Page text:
In a ruling which Mr Justice Keene acknowledged as being of great importance to local authorities, East Sussex was told it had not been entitled to take into account the scarcity of its resources when deciding what constituted a suitable education for 15-year-old Beth Tandy.
The judge acknowledged that the cutback in Beth's home tuition from five to three hours each week had been 'effectively dictated' by a£3 million shortfall in funding. But he ruled the council's action impermissible and said it had made no alternative provision for the loss of two hours per week.
He said: 'The council cannot on financial grounds provide something which falls short of a suitable education.
He said East Sussex manager of pupil services Bernadine Bacon had proceeded on 'an erroneous basis', misunderstanding the 'emphatic' words of a top ME specialist that Beth was too sick to attend school and even had difficulty leaving the house.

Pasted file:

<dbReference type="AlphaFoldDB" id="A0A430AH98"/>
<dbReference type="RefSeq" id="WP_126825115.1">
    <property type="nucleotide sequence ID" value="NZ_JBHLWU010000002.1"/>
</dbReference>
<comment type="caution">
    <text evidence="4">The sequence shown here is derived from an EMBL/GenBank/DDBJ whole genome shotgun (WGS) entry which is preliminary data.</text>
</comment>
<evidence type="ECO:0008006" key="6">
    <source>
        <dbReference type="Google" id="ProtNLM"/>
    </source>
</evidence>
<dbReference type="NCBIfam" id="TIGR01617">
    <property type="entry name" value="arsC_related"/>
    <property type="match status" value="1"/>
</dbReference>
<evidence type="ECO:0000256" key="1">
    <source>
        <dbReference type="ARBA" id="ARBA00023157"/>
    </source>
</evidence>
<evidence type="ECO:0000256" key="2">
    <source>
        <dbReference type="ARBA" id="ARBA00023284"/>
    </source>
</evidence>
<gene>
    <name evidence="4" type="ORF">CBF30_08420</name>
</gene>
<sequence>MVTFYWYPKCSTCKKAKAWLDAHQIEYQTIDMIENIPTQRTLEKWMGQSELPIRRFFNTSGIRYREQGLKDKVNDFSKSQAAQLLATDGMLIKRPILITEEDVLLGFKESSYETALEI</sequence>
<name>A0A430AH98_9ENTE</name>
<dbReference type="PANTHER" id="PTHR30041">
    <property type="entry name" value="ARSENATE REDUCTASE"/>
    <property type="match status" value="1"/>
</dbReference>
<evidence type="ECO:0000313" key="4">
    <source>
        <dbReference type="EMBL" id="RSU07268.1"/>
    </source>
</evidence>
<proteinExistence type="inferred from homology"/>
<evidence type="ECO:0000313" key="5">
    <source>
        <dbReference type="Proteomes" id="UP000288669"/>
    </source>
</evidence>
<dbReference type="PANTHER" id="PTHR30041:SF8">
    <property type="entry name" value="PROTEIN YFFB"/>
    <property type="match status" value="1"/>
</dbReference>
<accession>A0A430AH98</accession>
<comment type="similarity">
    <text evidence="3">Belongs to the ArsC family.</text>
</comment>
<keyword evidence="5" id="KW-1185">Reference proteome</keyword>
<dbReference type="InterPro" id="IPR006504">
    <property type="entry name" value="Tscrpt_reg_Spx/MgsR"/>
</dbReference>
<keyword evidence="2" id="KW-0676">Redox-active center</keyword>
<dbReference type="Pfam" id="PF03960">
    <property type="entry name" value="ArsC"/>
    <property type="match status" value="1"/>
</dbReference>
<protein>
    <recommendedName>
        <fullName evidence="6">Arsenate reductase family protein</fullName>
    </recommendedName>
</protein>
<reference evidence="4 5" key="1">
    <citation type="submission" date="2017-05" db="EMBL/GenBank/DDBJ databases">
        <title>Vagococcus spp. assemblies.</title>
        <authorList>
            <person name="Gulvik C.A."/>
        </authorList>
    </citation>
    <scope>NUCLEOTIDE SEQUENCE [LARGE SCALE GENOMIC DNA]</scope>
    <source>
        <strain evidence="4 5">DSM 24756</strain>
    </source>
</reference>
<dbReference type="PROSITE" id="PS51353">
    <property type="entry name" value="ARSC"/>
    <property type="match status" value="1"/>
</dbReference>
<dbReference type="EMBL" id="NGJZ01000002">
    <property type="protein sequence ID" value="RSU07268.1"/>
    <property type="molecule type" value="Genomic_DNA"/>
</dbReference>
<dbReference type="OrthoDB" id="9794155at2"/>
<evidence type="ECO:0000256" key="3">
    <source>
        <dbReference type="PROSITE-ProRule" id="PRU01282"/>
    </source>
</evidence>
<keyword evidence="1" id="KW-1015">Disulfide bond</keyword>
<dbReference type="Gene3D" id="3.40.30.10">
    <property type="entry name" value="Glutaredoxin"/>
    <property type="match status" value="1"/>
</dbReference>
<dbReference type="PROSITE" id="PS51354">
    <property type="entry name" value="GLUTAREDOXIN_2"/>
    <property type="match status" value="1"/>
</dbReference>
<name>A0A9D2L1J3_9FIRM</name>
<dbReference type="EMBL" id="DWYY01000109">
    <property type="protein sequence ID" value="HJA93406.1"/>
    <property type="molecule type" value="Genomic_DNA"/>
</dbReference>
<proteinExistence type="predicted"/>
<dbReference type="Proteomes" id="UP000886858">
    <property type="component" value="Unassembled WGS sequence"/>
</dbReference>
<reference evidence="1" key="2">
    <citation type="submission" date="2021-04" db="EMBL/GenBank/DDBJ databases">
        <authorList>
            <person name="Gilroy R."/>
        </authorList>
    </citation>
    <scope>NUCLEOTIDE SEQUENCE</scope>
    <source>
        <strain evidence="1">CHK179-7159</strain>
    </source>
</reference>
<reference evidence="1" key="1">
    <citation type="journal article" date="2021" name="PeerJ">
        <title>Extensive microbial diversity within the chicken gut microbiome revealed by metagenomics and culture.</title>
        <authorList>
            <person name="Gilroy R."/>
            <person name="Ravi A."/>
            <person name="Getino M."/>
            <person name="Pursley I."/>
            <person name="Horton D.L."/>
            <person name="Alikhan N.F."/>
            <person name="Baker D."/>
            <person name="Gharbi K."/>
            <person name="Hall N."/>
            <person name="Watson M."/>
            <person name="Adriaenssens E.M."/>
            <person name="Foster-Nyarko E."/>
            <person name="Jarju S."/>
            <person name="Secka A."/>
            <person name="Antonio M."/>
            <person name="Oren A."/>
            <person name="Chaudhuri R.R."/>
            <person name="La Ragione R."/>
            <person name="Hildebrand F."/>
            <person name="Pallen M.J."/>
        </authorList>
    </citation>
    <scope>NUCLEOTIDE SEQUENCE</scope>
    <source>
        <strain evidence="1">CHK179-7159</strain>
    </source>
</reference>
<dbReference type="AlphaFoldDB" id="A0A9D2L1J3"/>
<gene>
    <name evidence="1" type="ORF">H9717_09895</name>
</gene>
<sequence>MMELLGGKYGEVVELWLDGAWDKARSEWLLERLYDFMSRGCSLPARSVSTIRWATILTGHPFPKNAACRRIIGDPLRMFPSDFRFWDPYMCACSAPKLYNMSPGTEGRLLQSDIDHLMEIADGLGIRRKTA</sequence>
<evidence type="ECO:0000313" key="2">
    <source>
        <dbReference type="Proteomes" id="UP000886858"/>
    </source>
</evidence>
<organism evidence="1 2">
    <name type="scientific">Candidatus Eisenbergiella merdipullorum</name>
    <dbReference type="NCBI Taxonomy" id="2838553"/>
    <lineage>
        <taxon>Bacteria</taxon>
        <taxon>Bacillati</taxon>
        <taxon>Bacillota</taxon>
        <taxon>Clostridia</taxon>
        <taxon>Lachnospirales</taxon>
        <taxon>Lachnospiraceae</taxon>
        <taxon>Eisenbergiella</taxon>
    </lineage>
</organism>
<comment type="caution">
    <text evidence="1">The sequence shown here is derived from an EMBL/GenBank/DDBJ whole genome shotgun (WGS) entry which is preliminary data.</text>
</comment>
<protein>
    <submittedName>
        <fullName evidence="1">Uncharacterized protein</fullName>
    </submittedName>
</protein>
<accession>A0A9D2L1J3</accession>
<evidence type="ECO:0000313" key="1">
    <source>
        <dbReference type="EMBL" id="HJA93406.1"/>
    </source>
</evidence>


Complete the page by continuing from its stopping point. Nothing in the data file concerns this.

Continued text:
He said: 'It is difficult to see how the figure of three hours was arrived at.
'I am satisfied that the decision was irrational and not a proper exercise of powers conferred upon the council.'
The judge ruled that the council's funding problems, while 'not wholly irrelevant', could not be taken into account under the Education Act 1993.
The council was not precluded from providing Beth's needs as cheaply as possible but the education provided had to be 'suitable'.
However, the judge gave leave for the council to appeal and said his decision raised 'an important point of law of widespread interest'.
East Sussex will decide whether to appeal within the next few days.
A spokesman said: 'We are unable to comment at this stage because we need to study the judgment which is long and complicated and involves very important and topical issues of law.
'The judge recognised this in granting us leave to appeal and we will be considering the possibility of appealing with our lawyers in the coming days.'